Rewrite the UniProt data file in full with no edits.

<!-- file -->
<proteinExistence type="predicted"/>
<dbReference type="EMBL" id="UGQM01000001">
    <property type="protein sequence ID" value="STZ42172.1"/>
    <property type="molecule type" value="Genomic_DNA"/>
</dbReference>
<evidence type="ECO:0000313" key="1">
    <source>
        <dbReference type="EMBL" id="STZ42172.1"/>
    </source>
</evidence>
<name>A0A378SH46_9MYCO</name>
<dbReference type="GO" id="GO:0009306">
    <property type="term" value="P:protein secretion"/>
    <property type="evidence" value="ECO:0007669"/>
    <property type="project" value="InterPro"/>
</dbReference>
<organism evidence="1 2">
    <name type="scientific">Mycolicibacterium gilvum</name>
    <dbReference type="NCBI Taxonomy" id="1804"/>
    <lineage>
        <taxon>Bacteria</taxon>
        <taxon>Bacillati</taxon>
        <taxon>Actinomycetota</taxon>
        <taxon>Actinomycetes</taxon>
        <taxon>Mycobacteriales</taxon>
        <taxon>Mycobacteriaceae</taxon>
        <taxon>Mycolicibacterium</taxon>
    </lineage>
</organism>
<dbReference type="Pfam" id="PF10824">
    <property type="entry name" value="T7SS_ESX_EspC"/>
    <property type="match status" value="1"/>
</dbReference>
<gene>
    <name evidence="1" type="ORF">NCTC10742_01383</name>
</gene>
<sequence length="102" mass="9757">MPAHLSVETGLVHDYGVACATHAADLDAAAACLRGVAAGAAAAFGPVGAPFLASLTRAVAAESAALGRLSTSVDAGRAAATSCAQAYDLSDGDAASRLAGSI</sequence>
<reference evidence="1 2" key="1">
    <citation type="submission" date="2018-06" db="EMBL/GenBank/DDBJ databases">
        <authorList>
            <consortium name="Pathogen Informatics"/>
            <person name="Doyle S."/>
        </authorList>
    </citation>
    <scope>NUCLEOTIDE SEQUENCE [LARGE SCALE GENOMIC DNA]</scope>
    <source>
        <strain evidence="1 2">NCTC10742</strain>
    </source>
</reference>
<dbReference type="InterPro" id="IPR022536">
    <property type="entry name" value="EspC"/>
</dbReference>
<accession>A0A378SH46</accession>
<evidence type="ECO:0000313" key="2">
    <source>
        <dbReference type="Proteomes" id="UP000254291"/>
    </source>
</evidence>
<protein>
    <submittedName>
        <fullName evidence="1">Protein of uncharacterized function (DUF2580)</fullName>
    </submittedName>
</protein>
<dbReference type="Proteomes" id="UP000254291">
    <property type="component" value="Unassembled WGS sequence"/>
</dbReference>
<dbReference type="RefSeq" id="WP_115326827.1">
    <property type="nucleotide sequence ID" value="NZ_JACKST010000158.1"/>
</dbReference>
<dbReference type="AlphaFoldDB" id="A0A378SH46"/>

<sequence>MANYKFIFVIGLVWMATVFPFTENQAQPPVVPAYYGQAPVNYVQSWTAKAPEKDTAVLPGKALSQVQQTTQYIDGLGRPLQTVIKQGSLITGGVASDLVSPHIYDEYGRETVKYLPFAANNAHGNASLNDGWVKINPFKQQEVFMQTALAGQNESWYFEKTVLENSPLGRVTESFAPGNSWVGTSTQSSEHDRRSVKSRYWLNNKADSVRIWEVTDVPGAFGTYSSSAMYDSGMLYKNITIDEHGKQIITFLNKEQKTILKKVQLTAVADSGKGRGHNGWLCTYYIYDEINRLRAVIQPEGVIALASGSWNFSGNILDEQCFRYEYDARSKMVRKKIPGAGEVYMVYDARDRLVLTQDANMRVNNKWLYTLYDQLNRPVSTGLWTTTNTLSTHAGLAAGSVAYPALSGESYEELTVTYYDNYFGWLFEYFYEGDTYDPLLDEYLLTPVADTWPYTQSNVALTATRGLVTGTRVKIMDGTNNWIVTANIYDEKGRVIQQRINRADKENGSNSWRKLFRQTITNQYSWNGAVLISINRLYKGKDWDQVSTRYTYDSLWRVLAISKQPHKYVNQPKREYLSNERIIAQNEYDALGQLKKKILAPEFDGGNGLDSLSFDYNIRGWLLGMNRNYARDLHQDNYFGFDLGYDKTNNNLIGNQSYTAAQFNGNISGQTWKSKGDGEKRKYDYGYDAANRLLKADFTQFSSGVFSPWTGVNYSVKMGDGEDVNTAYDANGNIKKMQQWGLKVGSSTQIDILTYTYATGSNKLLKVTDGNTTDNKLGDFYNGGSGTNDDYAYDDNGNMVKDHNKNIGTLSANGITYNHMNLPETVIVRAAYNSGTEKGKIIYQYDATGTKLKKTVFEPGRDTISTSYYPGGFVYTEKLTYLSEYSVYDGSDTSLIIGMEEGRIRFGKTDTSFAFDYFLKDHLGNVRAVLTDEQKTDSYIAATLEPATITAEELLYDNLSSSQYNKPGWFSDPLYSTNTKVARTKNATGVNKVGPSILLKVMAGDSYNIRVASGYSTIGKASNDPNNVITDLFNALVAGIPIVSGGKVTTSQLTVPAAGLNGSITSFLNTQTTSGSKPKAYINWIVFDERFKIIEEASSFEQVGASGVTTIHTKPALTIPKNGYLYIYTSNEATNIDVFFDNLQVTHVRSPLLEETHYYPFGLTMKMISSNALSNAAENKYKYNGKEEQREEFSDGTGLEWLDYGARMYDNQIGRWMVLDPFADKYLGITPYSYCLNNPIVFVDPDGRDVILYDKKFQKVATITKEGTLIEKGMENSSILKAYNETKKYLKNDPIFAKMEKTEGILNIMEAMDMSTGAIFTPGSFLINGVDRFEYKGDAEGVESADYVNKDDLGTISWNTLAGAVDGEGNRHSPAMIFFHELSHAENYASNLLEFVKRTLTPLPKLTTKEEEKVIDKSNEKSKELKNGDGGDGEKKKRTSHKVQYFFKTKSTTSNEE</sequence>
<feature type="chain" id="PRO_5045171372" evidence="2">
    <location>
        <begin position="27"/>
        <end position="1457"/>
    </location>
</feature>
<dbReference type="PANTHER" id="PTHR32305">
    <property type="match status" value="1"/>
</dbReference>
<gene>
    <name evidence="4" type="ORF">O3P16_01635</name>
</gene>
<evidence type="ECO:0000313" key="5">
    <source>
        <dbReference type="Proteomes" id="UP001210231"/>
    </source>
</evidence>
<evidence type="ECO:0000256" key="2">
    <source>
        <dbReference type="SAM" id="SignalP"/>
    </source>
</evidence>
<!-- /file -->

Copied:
<proteinExistence type="predicted"/>
<dbReference type="EMBL" id="UGQM01000001">
    <property type="protein sequence ID" value="STZ42172.1"/>
    <property type="molecule type" value="Genomic_DNA"/>
</dbReference>
<evidence type="ECO:0000313" key="1">
    <source>
        <dbReference type="EMBL" id="STZ42172.1"/>
    </source>
</evidence>
<name>A0A378SH46_9MYCO</name>
<dbReference type="GO" id="GO:0009306">
    <property type="term" value="P:protein secretion"/>
    <property type="evidence" value="ECO:0007669"/>
    <property type="project" value="InterPro"/>
</dbReference>
<organism evidence="1 2">
    <name type="scientific">Mycolicibacterium gilvum</name>
    <dbReference type="NCBI Taxonomy" id="1804"/>
    <lineage>
        <taxon>Bacteria</taxon>
        <taxon>Bacillati</taxon>
        <taxon>Actinomycetota</taxon>
        <taxon>Actinomycetes</taxon>
        <taxon>Mycobacteriales</taxon>
        <taxon>Mycobacteriaceae</taxon>
        <taxon>Mycolicibacterium</taxon>
    </lineage>
</organism>
<dbReference type="Pfam" id="PF10824">
    <property type="entry name" value="T7SS_ESX_EspC"/>
    <property type="match status" value="1"/>
</dbReference>
<gene>
    <name evidence="1" type="ORF">NCTC10742_01383</name>
</gene>
<sequence length="102" mass="9757">MPAHLSVETGLVHDYGVACATHAADLDAAAACLRGVAAGAAAAFGPVGAPFLASLTRAVAAESAALGRLSTSVDAGRAAATSCAQAYDLSDGDAASRLAGSI</sequence>
<reference evidence="1 2" key="1">
    <citation type="submission" date="2018-06" db="EMBL/GenBank/DDBJ databases">
        <authorList>
            <consortium name="Pathogen Informatics"/>
            <person name="Doyle S."/>
        </authorList>
    </citation>
    <scope>NUCLEOTIDE SEQUENCE [LARGE SCALE GENOMIC DNA]</scope>
    <source>
        <strain evidence="1 2">NCTC10742</strain>
    </source>
</reference>
<dbReference type="InterPro" id="IPR022536">
    <property type="entry name" value="EspC"/>
</dbReference>
<accession>A0A378SH46</accession>
<evidence type="ECO:0000313" key="2">
    <source>
        <dbReference type="Proteomes" id="UP000254291"/>
    </source>
</evidence>
<protein>
    <submittedName>
        <fullName evidence="1">Protein of uncharacterized function (DUF2580)</fullName>
    </submittedName>
</protein>
<dbReference type="Proteomes" id="UP000254291">
    <property type="component" value="Unassembled WGS sequence"/>
</dbReference>
<dbReference type="RefSeq" id="WP_115326827.1">
    <property type="nucleotide sequence ID" value="NZ_JACKST010000158.1"/>
</dbReference>
<dbReference type="AlphaFoldDB" id="A0A378SH46"/>

<sequence>MANYKFIFVIGLVWMATVFPFTENQAQPPVVPAYYGQAPVNYVQSWTAKAPEKDTAVLPGKALSQVQQTTQYIDGLGRPLQTVIKQGSLITGGVASDLVSPHIYDEYGRETVKYLPFAANNAHGNASLNDGWVKINPFKQQEVFMQTALAGQNESWYFEKTVLENSPLGRVTESFAPGNSWVGTSTQSSEHDRRSVKSRYWLNNKADSVRIWEVTDVPGAFGTYSSSAMYDSGMLYKNITIDEHGKQIITFLNKEQKTILKKVQLTAVADSGKGRGHNGWLCTYYIYDEINRLRAVIQPEGVIALASGSWNFSGNILDEQCFRYEYDARSKMVRKKIPGAGEVYMVYDARDRLVLTQDANMRVNNKWLYTLYDQLNRPVSTGLWTTTNTLSTHAGLAAGSVAYPALSGESYEELTVTYYDNYFGWLFEYFYEGDTYDPLLDEYLLTPVADTWPYTQSNVALTATRGLVTGTRVKIMDGTNNWIVTANIYDEKGRVIQQRINRADKENGSNSWRKLFRQTITNQYSWNGAVLISINRLYKGKDWDQVSTRYTYDSLWRVLAISKQPHKYVNQPKREYLSNERIIAQNEYDALGQLKKKILAPEFDGGNGLDSLSFDYNIRGWLLGMNRNYARDLHQDNYFGFDLGYDKTNNNLIGNQSYTAAQFNGNISGQTWKSKGDGEKRKYDYGYDAANRLLKADFTQFSSGVFSPWTGVNYSVKMGDGEDVNTAYDANGNIKKMQQWGLKVGSSTQIDILTYTYATGSNKLLKVTDGNTTDNKLGDFYNGGSGTNDDYAYDDNGNMVKDHNKNIGTLSANGITYNHMNLPETVIVRAAYNSGTEKGKIIYQYDATGTKLKKTVFEPGRDTISTSYYPGGFVYTEKLTYLSEYSVYDGSDTSLIIGMEEGRIRFGKTDTSFAFDYFLKDHLGNVRAVLTDEQKTDSYIAATLEPATITAEELLYDNLSSSQYNKPGWFSDPLYSTNTKVARTKNATGVNKVGPSILLKVMAGDSYNIRVASGYSTIGKASNDPNNVITDLFNALVAGIPIVSGGKVTTSQLTVPAAGLNGSITSFLNTQTTSGSKPKAYINWIVFDERFKIIEEASSFEQVGASGVTTIHTKPALTIPKNGYLYIYTSNEATNIDVFFDNLQVTHVRSPLLEETHYYPFGLTMKMISSNALSNAAENKYKYNGKEEQREEFSDGTGLEWLDYGARMYDNQIGRWMVLDPFADKYLGITPYSYCLNNPIVFVDPDGRDVILYDKKFQKVATITKEGTLIEKGMENSSILKAYNETKKYLKNDPIFAKMEKTEGILNIMEAMDMSTGAIFTPGSFLINGVDRFEYKGDAEGVESADYVNKDDLGTISWNTLAGAVDGEGNRHSPAMIFFHELSHAENYASNLLEFVKRTLTPLPKLTTKEEEKVIDKSNEKSKELKNGDGGDGEKKKRTSHKVQYFFKTKSTTSNEE</sequence>
<feature type="chain" id="PRO_5045171372" evidence="2">
    <location>
        <begin position="27"/>
        <end position="1457"/>
    </location>
</feature>
<dbReference type="PANTHER" id="PTHR32305">
    <property type="match status" value="1"/>
</dbReference>
<gene>
    <name evidence="4" type="ORF">O3P16_01635</name>
</gene>
<evidence type="ECO:0000313" key="5">
    <source>
        <dbReference type="Proteomes" id="UP001210231"/>
    </source>
</evidence>
<evidence type="ECO:0000256" key="2">
    <source>
        <dbReference type="SAM" id="SignalP"/>
    </source>
</evidence>